At closing time Tuesday night, the cash register at Afrika Fusion came up short. The restaurant's manager, Mondi Baskin, recounted the money and checked her math again. It was stil short.
Baskin narrowed the source of the discrepancy to one of the servers, a woman who'd been working at the Far North Dallas eatery since April. She didn't think much of it. It very well could have been an honest mistake, a credit card transaction she'd recorded as cash, or something like that. She pulled the server aside to discuss the shortage, but the woman refused to talk.
Baskin didn't think much of this, either. It was late, and she was probably tired. But the same thing happened on Wednesday when the server came to pick up her check. Baskin refused to give it to her until they'd figured up why the register had come up short.
"She just rolled her eyes and wouldn't talk about anything," Baskin said. "I said 'OK, let's talk about it tomorrow.'"
The server still didn't want to talk. She wanted her check, which she demanded when she walked in around 9 p.m. Thursday and found Baskin waiting on a table.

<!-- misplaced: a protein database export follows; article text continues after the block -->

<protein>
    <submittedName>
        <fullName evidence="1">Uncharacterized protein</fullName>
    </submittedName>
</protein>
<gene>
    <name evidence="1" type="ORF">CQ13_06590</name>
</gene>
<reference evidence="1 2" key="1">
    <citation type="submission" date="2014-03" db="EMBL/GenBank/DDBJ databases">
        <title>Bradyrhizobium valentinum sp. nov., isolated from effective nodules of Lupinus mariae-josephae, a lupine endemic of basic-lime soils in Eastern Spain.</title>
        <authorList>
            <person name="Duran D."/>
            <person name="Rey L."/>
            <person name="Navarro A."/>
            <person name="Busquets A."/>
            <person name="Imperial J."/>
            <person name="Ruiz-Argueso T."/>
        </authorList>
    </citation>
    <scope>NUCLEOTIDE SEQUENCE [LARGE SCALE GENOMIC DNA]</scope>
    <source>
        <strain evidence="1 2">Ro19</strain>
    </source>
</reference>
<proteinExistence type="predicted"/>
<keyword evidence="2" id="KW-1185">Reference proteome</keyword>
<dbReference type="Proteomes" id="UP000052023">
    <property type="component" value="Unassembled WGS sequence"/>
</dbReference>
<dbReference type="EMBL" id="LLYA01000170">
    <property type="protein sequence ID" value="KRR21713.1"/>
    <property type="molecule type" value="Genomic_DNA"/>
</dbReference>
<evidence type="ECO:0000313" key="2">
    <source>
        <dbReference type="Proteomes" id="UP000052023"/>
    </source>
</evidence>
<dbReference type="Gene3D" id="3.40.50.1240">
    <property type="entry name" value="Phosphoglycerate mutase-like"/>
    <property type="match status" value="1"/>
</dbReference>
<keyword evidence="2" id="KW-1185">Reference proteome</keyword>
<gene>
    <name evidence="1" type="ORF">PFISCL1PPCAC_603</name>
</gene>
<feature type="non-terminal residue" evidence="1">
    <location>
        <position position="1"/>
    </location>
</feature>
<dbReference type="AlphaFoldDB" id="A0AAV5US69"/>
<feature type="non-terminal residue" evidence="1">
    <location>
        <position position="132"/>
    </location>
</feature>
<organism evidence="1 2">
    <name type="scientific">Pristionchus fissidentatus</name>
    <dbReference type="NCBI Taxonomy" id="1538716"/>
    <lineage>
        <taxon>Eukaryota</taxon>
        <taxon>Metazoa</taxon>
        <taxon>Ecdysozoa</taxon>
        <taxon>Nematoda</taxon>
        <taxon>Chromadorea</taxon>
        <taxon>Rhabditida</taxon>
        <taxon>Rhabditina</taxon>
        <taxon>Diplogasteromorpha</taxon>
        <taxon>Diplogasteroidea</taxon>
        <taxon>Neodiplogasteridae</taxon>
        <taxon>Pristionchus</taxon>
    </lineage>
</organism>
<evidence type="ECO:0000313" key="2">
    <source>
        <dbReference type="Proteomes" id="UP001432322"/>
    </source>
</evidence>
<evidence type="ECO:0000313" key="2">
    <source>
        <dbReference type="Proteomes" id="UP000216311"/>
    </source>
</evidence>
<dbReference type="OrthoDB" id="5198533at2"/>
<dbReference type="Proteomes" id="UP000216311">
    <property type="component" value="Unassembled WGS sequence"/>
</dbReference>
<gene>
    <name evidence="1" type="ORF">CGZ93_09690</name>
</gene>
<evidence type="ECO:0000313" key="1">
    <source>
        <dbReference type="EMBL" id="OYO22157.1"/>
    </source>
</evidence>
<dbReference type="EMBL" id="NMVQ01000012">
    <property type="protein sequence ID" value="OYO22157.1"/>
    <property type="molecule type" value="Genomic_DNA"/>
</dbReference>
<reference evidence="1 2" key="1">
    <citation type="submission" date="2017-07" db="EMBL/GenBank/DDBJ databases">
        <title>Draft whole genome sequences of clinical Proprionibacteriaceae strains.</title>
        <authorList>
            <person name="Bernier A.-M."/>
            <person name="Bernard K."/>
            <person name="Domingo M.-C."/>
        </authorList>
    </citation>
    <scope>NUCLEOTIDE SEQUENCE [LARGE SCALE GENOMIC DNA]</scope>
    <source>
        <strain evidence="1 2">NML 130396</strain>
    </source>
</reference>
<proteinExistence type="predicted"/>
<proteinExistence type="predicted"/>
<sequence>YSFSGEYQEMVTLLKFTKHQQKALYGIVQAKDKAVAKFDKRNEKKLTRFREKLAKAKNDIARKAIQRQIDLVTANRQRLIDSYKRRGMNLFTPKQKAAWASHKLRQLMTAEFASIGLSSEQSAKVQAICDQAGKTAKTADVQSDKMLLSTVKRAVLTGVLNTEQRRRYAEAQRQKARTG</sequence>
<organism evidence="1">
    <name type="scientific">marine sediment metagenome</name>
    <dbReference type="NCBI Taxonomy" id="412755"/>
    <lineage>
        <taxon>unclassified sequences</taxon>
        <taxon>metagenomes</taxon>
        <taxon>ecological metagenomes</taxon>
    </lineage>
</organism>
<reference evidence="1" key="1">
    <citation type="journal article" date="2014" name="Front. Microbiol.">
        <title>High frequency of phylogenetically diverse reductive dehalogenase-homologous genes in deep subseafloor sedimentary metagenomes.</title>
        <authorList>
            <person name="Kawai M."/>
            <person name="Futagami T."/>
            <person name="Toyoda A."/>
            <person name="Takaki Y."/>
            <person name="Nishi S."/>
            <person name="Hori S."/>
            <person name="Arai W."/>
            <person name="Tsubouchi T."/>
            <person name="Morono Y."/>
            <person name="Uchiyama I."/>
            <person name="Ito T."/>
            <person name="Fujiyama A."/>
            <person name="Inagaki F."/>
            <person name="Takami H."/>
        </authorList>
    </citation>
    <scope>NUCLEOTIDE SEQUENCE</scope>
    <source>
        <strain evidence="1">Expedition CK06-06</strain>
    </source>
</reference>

"She came and said 'OK, are you ready to give me my check?'" Baskin recalls. "I said I'm ready to give you your check if you're ready to sit down and talk."
They went to the back office, but the server still refused to cooperate, Baskin says. She demanded her paycheck again and again, her voice rising. Then she turned, slammed the office door, and kicked over the water tray, sending glasses shattering on the floor.
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When she came back into the restaurant, she had a can of gasoline that she was pouring in a trail from the front door to the office. Baskin ran out to meet her. Some of the gas splashed on Baskin's shoes and clothes, but she remained calm and pleaded with the woman to leave.
There were 15 customers in the restaurant at the time, a dozen adults and three children, and one of them came from behind and snatched the gas can. Then, when he woman produced a packet of matches, another grabbed those while the patrons joined together to push her out the door. Meanwhile, the cook cut off the building's gas and retrieved the fire extinguisher.
It was a while before police arrived. Baskin shooed her customers away, fearing a return -- "This is America," she says. "Everyone has a gun." -- then locked the door and waited. The woman didn't come back, but a man, possibly a brother or boyfriend, came and banged on the door. Baskin refused to let him in, and he slipped away when he saw the flashing squad cars.
The would-be arsonist was long gone by the time police arrived, but they'll have plenty of evidence to make their case. Afrika Fusion has surveillance cameras that captured the whole thing.